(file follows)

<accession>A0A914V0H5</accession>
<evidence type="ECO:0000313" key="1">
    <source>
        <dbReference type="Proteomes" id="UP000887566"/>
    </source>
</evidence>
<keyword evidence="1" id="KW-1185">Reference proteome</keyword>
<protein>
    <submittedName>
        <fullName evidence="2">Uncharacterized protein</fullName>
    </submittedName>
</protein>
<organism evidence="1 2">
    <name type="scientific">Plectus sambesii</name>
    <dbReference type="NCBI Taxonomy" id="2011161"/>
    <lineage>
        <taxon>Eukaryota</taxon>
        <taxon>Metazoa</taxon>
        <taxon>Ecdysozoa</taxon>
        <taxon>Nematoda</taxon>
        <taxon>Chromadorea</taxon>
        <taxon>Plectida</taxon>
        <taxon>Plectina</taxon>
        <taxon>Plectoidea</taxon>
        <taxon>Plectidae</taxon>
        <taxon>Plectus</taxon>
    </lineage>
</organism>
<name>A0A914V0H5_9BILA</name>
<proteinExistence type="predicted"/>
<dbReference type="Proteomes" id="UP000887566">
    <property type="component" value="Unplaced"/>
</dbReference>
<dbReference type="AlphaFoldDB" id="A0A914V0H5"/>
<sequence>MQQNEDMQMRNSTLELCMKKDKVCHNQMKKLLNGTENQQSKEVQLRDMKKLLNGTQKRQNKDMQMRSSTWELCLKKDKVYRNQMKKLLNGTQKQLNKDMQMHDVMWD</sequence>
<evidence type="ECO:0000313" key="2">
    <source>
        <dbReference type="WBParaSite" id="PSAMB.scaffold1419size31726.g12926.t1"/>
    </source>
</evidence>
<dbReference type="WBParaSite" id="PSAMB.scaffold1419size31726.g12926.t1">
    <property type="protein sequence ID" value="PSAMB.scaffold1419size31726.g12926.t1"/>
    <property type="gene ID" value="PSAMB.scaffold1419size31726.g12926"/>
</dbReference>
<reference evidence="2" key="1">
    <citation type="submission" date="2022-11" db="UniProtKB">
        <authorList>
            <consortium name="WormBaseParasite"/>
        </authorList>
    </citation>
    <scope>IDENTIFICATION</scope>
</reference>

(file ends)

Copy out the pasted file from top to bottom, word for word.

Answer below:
<accession>A0A914V0H5</accession>
<evidence type="ECO:0000313" key="1">
    <source>
        <dbReference type="Proteomes" id="UP000887566"/>
    </source>
</evidence>
<keyword evidence="1" id="KW-1185">Reference proteome</keyword>
<protein>
    <submittedName>
        <fullName evidence="2">Uncharacterized protein</fullName>
    </submittedName>
</protein>
<organism evidence="1 2">
    <name type="scientific">Plectus sambesii</name>
    <dbReference type="NCBI Taxonomy" id="2011161"/>
    <lineage>
        <taxon>Eukaryota</taxon>
        <taxon>Metazoa</taxon>
        <taxon>Ecdysozoa</taxon>
        <taxon>Nematoda</taxon>
        <taxon>Chromadorea</taxon>
        <taxon>Plectida</taxon>
        <taxon>Plectina</taxon>
        <taxon>Plectoidea</taxon>
        <taxon>Plectidae</taxon>
        <taxon>Plectus</taxon>
    </lineage>
</organism>
<name>A0A914V0H5_9BILA</name>
<proteinExistence type="predicted"/>
<dbReference type="Proteomes" id="UP000887566">
    <property type="component" value="Unplaced"/>
</dbReference>
<dbReference type="AlphaFoldDB" id="A0A914V0H5"/>
<sequence>MQQNEDMQMRNSTLELCMKKDKVCHNQMKKLLNGTENQQSKEVQLRDMKKLLNGTQKRQNKDMQMRSSTWELCLKKDKVYRNQMKKLLNGTQKQLNKDMQMHDVMWD</sequence>
<evidence type="ECO:0000313" key="2">
    <source>
        <dbReference type="WBParaSite" id="PSAMB.scaffold1419size31726.g12926.t1"/>
    </source>
</evidence>
<dbReference type="WBParaSite" id="PSAMB.scaffold1419size31726.g12926.t1">
    <property type="protein sequence ID" value="PSAMB.scaffold1419size31726.g12926.t1"/>
    <property type="gene ID" value="PSAMB.scaffold1419size31726.g12926"/>
</dbReference>
<reference evidence="2" key="1">
    <citation type="submission" date="2022-11" db="UniProtKB">
        <authorList>
            <consortium name="WormBaseParasite"/>
        </authorList>
    </citation>
    <scope>IDENTIFICATION</scope>
</reference>